For Major Joseph Richard Uhler, a football scholarship led him to Georgia Military College from his hometown of Johnstown, Pennsylvania. He graduated from the GMC Junior College in 1942 and immediately went into military service, earning many honors and distinctions throughout World War II.
Uhler was initially assigned to the 139th Tank Destroyer Training Battalion, which was stationed at North Camp Hood, Texas. He was there for only a few weeks before the 894th Tank Destroyer Battalion shipped out to serve in World War II, on August 6, 1942. Having been assigned to that unit, Uhler arrived in England on August 17, 1942. Five months later he landed in Oran, Algeria, due to delays caused by an outbreak of spinal meningitis. He was committed to battle on February 23, 1943 at Kasserine Pass in Tunisia, and it was during the heat of battle that Uhler received a field promotion to 1st Lieutenant.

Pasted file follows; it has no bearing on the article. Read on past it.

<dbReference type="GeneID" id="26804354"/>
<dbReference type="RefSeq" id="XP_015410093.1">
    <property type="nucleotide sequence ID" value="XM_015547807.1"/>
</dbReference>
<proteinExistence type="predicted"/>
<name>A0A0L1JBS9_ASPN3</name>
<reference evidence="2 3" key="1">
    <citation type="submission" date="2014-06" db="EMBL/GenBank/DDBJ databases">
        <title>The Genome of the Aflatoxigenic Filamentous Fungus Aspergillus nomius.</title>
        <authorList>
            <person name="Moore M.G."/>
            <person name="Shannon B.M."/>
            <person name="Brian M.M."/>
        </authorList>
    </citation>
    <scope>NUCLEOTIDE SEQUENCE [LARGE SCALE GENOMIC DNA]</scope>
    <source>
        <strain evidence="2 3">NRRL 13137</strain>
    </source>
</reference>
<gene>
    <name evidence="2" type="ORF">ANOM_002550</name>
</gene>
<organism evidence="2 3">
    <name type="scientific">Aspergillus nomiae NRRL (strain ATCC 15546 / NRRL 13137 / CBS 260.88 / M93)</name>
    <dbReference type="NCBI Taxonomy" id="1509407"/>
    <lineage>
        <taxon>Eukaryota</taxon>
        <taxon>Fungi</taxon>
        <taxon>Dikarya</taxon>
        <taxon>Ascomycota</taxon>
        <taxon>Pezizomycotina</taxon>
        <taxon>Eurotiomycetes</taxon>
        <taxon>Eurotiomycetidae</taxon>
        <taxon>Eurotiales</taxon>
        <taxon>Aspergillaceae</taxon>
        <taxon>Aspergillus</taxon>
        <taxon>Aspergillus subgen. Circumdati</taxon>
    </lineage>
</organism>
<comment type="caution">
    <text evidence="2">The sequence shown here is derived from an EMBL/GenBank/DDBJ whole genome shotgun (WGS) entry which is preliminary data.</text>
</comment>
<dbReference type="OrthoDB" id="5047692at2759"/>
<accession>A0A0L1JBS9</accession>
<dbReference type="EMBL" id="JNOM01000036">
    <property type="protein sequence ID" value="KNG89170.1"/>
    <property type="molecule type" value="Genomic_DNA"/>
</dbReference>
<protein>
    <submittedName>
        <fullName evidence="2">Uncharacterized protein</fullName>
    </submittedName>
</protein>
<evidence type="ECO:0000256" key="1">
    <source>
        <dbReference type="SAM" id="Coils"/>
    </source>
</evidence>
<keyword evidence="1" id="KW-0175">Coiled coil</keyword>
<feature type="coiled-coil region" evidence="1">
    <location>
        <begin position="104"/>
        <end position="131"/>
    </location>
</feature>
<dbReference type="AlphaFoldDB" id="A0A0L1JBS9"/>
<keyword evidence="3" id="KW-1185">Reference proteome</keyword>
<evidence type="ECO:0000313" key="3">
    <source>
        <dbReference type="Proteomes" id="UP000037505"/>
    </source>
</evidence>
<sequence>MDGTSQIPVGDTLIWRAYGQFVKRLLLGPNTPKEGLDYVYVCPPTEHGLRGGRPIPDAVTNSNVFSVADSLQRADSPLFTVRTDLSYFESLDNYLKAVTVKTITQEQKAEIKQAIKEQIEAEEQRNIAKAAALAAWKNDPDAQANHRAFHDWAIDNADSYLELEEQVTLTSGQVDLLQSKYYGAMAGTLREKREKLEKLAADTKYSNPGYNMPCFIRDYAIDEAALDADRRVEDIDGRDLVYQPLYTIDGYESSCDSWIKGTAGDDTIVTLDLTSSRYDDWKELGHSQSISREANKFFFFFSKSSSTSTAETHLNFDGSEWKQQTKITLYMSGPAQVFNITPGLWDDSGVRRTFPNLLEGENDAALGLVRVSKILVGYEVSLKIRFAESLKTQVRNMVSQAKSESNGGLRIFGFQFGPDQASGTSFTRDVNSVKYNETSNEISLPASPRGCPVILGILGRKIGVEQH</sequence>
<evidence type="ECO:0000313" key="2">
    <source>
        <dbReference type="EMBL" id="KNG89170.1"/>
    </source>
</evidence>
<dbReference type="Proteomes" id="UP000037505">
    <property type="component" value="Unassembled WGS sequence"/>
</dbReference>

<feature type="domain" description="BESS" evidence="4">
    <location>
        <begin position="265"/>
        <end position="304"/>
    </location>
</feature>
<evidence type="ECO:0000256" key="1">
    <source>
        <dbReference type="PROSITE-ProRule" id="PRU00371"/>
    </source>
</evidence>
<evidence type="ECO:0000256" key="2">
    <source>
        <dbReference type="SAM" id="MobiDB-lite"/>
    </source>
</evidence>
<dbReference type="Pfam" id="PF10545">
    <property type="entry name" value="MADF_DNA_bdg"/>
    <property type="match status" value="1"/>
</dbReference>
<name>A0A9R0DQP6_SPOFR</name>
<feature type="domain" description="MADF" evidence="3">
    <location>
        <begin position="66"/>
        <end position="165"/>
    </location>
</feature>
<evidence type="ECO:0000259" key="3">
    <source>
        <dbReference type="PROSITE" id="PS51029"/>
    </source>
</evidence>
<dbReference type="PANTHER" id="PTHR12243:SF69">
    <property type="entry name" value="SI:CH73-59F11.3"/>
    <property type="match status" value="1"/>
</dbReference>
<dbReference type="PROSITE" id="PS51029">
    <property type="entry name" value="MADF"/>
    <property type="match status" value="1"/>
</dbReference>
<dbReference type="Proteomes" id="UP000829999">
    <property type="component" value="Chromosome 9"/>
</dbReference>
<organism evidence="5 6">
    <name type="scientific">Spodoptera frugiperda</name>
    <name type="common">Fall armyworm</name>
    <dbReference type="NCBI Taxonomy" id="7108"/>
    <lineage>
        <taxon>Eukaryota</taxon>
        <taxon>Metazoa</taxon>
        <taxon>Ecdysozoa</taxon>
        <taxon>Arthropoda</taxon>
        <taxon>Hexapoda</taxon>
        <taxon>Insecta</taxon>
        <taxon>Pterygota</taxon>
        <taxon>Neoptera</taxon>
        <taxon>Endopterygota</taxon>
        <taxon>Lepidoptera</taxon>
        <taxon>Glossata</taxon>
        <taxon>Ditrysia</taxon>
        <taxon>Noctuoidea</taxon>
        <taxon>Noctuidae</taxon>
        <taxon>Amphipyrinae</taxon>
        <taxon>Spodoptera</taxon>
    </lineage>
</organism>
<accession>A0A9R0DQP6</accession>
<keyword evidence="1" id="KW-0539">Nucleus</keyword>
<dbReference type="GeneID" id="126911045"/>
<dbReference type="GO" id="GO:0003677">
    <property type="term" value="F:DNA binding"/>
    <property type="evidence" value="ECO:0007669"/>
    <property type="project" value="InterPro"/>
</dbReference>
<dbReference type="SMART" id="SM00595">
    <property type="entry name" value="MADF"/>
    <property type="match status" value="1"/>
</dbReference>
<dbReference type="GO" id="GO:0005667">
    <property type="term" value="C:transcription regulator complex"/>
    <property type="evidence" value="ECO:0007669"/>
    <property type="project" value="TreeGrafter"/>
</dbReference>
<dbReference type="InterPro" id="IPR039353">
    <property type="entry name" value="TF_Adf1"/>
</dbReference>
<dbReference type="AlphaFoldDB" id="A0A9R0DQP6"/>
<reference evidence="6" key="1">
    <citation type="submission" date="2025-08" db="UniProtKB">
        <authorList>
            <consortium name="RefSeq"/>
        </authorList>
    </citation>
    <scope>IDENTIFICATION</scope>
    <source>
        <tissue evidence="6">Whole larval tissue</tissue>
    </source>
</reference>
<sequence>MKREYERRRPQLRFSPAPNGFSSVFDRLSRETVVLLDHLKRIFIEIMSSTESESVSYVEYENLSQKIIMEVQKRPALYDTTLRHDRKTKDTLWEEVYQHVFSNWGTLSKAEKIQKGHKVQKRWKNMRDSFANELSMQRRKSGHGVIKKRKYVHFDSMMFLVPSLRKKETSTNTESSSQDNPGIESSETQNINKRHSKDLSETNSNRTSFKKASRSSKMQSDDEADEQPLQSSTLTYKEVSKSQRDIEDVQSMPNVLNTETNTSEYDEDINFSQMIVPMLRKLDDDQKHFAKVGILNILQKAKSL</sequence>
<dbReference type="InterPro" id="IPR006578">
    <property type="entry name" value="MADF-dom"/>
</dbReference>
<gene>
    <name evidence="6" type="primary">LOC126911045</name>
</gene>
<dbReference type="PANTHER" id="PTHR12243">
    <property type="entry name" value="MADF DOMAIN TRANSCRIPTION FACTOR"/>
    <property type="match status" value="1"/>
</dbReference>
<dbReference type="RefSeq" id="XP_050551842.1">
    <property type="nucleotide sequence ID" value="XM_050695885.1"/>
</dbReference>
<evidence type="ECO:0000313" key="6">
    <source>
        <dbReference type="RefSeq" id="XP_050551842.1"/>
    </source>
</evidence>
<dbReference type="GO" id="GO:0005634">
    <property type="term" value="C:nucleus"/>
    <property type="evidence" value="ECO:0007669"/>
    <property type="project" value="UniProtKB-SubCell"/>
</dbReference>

In April, Uhler’s leadership inspired his platoon to hold their position under heavy artillery fire, all while taking extensive losses of both men and equipment. Even after losing half of his transportation vehicles and several of his men, Uhler continued to occupy his position until ordered to withdraw. That same afternoon while still under attack, Uhler advanced to one of his burning vehicles and assisted his men in putting out the fire. He courageously assisted his men even though there was a box of anti-tank mines burning and approximately 80 rounds of 75mm ammunition on the vehicle, likely to explode at any time. Uhler was awarded the Silver Star for gallantry during this North African Campaign.